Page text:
I often talk to clients about how they should invest their money, but it’s less common for me to talk to them about how they spend it. If you think about it, though, that’s just as important.
Why do we spend money, anyway? To improve our lives. So it’s a perfectly valid question to ask: Are we spending money in ways that will make us happiest?
Happy Money: The Science of Smarter Spending by Elizabeth Dunn and Michael Norton offers direction on how to spend money in ways that will increase our enjoyment of life. Here are the authors’ “core principles of smarter spending,” fleshed out with some additional thoughts of our own.
- Buy experiences rather than things. Our culture places great value on material possessions. But many of the wealthiest people I know realize that the value of money is not in what it lets you accumulate, but in what it lets you do. Research shows that purchasing an experience often enables more pleasure, dollar for dollar, than purchasing a product. The memory of that experience, whether a vacation or a great concert, can also have a longer shelf life than a tangible product.
- Make it a treat. One of the things that lessens our enjoyment of spending is spending on the same predictable or easily accessible things over and over again. Sometimes it happens reflexively; we may become conditioned to new jewelry every Valentine’s Day, a new car every two years, or we may habitually take advantage of the next big sale. Limiting access to acquisitions can make us more appreciative – and make the acquisitions seem that much more special.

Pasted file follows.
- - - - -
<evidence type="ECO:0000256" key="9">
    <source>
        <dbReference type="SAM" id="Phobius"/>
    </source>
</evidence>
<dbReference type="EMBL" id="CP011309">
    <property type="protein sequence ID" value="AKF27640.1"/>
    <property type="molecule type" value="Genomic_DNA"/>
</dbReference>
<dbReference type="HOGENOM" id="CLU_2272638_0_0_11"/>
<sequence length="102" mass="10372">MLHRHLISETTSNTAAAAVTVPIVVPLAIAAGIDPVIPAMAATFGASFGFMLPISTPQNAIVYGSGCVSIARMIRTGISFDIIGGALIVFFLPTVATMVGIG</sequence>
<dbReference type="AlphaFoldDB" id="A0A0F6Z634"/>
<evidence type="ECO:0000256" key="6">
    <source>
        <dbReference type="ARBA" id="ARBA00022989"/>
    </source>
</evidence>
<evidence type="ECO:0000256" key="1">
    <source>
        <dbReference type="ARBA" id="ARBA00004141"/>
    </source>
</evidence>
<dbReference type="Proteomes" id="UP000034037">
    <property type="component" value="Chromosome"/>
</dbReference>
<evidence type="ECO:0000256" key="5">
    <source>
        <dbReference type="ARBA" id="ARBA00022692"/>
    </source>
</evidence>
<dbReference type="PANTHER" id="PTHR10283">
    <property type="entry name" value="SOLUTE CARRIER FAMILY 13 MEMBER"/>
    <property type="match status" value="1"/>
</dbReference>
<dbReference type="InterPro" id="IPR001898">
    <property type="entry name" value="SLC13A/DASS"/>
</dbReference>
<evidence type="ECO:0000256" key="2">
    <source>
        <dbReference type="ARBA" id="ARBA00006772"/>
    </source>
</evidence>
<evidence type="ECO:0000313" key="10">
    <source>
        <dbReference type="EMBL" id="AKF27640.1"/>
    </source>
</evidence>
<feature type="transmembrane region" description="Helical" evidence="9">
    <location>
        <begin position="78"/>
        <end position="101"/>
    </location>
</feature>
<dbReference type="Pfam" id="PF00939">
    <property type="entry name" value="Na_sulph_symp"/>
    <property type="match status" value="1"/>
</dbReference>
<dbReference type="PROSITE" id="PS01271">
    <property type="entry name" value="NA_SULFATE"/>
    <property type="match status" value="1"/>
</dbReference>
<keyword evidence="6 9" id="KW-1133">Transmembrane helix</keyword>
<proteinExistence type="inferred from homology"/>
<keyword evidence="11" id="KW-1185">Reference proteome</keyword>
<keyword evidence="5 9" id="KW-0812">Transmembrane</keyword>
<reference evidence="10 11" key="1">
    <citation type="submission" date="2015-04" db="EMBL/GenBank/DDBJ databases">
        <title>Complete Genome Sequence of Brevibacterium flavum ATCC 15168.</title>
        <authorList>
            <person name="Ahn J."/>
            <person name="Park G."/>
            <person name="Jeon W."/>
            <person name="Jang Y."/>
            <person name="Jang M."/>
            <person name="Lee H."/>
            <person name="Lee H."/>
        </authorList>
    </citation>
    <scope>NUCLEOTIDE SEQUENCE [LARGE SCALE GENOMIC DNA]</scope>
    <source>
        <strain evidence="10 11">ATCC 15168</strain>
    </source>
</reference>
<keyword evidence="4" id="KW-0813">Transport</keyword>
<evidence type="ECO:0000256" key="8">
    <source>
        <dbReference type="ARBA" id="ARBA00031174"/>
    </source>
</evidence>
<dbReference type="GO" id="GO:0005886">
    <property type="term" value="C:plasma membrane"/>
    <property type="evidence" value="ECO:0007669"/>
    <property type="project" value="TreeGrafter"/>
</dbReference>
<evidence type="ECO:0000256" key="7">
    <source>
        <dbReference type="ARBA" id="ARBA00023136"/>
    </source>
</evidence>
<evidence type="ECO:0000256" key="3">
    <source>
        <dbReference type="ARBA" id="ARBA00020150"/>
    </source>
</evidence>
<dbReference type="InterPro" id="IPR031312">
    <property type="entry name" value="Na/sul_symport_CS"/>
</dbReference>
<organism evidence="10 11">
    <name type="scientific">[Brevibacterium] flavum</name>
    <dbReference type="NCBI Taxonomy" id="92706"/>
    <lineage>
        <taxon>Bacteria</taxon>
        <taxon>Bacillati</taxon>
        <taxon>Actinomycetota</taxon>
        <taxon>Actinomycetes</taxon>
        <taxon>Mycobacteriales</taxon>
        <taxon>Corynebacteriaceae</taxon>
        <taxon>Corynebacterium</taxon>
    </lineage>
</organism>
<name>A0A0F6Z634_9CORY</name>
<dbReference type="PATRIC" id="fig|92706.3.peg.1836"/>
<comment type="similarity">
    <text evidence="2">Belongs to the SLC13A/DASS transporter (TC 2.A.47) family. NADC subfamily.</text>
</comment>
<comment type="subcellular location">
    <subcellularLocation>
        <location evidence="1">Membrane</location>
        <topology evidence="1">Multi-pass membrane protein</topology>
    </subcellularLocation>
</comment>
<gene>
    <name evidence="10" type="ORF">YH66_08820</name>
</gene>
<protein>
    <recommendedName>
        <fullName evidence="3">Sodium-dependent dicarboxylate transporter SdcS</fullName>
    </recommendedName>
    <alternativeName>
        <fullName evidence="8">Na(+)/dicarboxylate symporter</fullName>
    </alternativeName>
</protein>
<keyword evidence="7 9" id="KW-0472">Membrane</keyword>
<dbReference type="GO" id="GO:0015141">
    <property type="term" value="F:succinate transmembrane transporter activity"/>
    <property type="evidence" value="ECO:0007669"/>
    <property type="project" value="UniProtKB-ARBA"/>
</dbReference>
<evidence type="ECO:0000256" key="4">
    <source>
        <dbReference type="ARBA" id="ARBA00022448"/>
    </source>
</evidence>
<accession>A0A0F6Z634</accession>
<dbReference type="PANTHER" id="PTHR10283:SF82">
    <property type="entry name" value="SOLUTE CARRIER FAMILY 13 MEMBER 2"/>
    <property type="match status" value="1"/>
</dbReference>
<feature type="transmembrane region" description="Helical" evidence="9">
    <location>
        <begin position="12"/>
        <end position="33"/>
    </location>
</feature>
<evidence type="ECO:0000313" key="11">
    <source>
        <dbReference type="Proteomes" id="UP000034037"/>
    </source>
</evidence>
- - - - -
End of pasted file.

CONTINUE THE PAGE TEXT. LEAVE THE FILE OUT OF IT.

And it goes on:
- Buy time. One thing missing in many people’s lives is free time to do the things they love. Be willing to pay for services that free up your time. For instance, sometimes I have clients who want to do their own taxes. I sometimes suggest they take a different approach, knowing it will only be a source of anxiety for them, anxiety that could be outsourced to an expert – a CPA – who can likely do a better job anyway.
- Pay now, consume later. Think of this as the opposite of buying on credit. Paying for something ahead of time, whether an all-inclusive cruise or season tickets to the opera, gives you time to anticipate the pleasure it’s going to bring. And when the time comes to enjoy the experience, you’re able to focus 100% on the actual activity, instead of your wallet.
- Invest in others. Research indicates that it not only is better to give than to receive, but that it makes us feel better as well. Remember this the next time you choose between spending money on yourself or, optionally, on a friend, family member, or a cause that means a lot to you.
At PARTNERSINWEALTH, we simplify the lives of financially successful families through a PERSONALCFO approach. Having a PERSONALCFO gives you a comprehensive view of your family’s financial life, with the goal of facilitating better decision-making, accelerating the growth of net worth, and freeing up your time to focus on your work, passions and dreams. For more information on what having a PERSONALCFO can do for you, please contact Jim Waters, CFP®, at PARTNERSINWEALTH, 713.964.4028 or email@example.com.